Friday, March 27, 2009

Exclusivity Letters

Letters of exclusivity are an annoyance that I only think about when I receive one. Does anyone find the requirement to sign exclusivity agreements on bids anti-competitive and hardly something that should be required by donors who insist on promotion of market principles in their economic development interventions?

In the private sector, these agreements are called options. If a firm wants someone and wishes to exclude other firms then they should pay for the privilege. The fact that the donor - USAID for example - instructs bidders to obtain exclusivity letters (of dubious enforceability, but that is another matter)is at odds with its mission.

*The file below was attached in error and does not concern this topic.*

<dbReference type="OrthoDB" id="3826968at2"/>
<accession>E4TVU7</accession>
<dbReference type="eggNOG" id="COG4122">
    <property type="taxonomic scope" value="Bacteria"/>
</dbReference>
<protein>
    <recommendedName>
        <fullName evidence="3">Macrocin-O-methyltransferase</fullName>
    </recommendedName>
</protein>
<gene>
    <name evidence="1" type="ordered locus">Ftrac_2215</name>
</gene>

Consultants required to sign these agreements should be paid for their exclusivity. If the firm wins the bid, the agreement can state that the exclusivity fee will be applied to the compensation and the firm has lost nothing. If the firm does not win, well welcome to the market. Otherwise, consultants should be free to attach their names to multiple bids.

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